In the last fifteen years, the amount of wineries in the United States has more than quadrupled and not just in the traditional wine territories of California, Oregon and Washington. In fact, a more accurate location for today’s wine country would be on the opposite coast in Virginia, North Carolina and New York – not to exclude the booming wine production on America’s ‘middle coast’ in Michigan.
While California still creates the vast majority of wine made in the United States, wine of some sort is now produced in all 50 states. Yep, all 50…even Alaska. Big Wine and California may still dominate the market, but the now ubiquitous small, artisanal wineries are shaping the landscape of American Wine and driving the growth of the industry with advances in both quantity and quality.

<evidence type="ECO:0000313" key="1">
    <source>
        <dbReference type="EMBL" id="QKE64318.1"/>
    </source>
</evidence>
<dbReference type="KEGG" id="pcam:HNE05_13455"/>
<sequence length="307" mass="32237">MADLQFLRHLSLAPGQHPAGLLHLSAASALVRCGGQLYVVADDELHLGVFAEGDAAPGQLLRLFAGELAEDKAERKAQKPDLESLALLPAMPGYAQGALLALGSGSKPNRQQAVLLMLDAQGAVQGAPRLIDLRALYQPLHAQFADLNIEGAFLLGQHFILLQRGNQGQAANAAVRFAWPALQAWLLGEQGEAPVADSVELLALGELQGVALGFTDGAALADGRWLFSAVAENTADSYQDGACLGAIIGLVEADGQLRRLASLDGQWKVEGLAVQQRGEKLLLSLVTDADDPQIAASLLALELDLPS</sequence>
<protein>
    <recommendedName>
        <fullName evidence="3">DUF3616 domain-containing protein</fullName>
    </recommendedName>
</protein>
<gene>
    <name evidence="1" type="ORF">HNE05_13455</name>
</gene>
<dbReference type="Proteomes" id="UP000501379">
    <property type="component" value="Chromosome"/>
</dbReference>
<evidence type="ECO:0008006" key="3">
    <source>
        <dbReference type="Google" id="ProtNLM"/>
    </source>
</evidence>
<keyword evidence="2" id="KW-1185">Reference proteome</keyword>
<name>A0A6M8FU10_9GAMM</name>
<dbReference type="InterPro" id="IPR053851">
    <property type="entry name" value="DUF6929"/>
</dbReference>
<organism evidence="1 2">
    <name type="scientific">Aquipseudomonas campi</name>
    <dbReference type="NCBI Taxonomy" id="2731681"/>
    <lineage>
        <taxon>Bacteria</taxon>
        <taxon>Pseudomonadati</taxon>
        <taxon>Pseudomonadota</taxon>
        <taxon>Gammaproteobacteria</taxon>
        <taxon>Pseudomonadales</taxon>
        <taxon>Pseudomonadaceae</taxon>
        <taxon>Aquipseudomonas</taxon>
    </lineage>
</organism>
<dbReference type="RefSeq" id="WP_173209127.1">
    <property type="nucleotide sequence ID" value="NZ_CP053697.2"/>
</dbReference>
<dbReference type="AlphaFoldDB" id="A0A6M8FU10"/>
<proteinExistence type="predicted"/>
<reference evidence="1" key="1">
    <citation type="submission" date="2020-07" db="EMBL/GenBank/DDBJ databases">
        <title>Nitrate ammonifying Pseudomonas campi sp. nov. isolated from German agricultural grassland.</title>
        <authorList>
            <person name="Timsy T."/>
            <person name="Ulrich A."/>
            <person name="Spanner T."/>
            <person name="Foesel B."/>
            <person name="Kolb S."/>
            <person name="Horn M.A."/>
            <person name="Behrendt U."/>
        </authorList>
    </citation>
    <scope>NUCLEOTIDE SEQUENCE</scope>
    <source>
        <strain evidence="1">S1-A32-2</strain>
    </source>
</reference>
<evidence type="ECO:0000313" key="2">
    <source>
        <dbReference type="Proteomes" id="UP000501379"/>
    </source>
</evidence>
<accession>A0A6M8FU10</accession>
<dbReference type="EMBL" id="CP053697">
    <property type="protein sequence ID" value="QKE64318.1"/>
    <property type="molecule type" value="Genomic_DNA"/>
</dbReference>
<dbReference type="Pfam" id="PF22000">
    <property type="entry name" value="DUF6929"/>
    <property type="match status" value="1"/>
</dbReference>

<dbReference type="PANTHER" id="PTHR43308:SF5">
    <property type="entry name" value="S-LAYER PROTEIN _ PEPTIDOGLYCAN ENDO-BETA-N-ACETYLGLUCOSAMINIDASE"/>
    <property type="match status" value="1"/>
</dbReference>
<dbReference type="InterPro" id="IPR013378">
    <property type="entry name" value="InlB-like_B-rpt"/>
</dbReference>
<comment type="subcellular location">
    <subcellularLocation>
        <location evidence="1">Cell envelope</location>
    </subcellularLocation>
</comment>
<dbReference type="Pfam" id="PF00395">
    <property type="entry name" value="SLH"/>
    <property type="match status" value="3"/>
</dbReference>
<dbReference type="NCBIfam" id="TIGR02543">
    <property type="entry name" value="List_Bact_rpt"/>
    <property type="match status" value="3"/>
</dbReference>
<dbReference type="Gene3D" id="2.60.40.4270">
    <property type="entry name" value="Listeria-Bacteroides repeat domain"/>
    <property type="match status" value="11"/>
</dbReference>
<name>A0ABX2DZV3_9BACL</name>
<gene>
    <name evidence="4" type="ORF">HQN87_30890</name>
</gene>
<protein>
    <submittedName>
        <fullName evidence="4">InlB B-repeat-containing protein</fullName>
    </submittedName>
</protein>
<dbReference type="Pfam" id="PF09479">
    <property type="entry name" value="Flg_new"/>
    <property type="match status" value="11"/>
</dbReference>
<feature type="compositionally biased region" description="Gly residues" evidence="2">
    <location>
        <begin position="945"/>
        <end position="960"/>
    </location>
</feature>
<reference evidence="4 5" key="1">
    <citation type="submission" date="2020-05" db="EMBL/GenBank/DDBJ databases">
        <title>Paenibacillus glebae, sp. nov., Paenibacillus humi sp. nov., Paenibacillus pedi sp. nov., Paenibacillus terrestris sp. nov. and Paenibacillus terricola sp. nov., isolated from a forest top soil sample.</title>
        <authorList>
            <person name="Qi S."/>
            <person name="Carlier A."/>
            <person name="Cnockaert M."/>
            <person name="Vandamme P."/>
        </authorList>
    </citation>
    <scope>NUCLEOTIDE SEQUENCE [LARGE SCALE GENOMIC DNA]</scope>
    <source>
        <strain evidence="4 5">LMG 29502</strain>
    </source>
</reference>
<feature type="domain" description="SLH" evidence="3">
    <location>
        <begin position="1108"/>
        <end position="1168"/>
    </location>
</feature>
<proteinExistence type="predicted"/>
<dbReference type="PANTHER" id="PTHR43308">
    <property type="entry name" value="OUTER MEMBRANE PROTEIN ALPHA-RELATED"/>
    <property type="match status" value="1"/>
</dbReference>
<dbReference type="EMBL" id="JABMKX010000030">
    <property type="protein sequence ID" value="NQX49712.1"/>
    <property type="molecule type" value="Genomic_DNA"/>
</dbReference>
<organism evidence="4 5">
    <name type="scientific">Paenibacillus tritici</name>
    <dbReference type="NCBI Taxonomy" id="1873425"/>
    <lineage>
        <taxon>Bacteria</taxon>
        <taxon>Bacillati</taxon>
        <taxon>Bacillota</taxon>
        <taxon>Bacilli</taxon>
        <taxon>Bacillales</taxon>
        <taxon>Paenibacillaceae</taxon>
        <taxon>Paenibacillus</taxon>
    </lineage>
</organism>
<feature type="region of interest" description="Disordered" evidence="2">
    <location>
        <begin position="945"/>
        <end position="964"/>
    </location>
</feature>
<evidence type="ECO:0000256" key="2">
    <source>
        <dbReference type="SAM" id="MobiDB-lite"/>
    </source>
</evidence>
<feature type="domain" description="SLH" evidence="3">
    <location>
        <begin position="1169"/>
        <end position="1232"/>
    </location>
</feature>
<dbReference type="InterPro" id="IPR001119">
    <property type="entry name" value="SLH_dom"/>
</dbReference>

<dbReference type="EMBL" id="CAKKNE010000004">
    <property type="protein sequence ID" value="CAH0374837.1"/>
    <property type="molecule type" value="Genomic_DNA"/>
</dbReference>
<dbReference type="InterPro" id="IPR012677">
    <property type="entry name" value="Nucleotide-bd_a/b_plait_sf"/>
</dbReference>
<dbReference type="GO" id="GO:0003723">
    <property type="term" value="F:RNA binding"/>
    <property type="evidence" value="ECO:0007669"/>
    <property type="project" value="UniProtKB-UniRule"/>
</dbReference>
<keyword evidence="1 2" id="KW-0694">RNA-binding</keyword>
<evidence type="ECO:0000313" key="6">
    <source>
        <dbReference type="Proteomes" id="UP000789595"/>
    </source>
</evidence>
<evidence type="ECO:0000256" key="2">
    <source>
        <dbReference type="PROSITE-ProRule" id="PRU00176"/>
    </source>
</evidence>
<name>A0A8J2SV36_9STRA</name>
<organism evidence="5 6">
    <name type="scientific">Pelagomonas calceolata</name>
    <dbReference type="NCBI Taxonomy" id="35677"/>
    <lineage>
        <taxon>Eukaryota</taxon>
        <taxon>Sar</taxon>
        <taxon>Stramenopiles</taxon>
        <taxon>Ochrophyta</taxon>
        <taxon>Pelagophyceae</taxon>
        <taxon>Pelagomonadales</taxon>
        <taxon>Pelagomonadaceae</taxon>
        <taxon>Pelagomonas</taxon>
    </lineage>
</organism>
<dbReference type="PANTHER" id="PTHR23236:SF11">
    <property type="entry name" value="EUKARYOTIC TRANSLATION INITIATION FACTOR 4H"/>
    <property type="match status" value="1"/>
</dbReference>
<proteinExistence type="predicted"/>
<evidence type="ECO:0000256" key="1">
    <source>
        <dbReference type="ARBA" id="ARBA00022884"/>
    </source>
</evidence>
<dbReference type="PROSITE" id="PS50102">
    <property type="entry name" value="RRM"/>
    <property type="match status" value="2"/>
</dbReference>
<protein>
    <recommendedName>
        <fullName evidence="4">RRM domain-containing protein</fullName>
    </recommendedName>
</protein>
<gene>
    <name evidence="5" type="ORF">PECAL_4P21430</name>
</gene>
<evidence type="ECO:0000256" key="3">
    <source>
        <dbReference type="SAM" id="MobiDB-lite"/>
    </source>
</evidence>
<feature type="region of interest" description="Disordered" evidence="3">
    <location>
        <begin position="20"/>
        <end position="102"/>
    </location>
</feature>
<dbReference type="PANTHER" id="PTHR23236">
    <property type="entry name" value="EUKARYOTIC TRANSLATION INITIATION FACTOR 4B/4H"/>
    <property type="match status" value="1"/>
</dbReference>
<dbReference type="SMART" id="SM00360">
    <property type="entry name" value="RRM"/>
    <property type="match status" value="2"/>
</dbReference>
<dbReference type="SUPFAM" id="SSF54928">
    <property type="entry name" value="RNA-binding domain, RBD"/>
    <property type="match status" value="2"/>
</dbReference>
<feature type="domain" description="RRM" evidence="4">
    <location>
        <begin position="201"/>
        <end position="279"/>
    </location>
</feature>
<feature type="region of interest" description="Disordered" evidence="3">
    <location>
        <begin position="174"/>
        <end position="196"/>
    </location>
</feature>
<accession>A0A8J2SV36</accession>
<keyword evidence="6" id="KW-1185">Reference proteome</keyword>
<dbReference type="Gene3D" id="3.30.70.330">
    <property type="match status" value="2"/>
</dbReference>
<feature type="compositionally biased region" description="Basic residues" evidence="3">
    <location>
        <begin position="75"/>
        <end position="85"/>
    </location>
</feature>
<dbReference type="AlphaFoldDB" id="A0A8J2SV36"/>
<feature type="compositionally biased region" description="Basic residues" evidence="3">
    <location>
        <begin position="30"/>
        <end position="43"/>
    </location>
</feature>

Small, family-owned wineries are focusing more intensely on viticulture, alternative and advanced farming techniques and technology, such as oak alternatives and Skolnik’s stainless steel wine barrels. Local wine is more present and palatable than ever before. Tourists across the country can find a winery local to their vacation destination with ease should they want to experience the flavors of their journey – even if their journey has brought them to a flyover state.
Even while recovering from the wine shortages of 2010 and 2011, the industry is positioned for strong, continuing growth this year. Wine enthusiasts have emerged from the recession, ready to treat themselves to finer vintages and more expensive, craft wines and ‘on premise’ sales in restaurants, airlines, cruise ships and other hospitality venues are exploding. And, of course, there is the ever present love of Charles Shaw or “Two Buck Chuck” among the younger crowd.
It’s 2015 and wine is literally everywhere. Never before have so many wine writers had to dedicate pages upon pages to the wineries of Virginia.